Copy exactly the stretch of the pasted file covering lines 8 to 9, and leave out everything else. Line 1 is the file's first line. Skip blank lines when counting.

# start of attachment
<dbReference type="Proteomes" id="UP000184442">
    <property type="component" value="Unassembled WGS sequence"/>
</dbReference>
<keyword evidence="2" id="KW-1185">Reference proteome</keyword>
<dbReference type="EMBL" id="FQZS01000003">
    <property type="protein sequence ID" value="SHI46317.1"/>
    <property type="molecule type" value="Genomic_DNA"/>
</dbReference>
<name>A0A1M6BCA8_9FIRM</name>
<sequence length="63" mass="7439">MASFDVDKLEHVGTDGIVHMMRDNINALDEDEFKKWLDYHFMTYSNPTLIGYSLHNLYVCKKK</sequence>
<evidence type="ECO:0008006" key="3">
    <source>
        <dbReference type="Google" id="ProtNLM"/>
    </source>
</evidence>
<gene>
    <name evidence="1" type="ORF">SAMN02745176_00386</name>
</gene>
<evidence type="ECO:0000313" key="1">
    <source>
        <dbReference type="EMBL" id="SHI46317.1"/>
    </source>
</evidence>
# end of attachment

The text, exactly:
</dbReference>
<name>A0A1M6BCA8_9FIRM</name>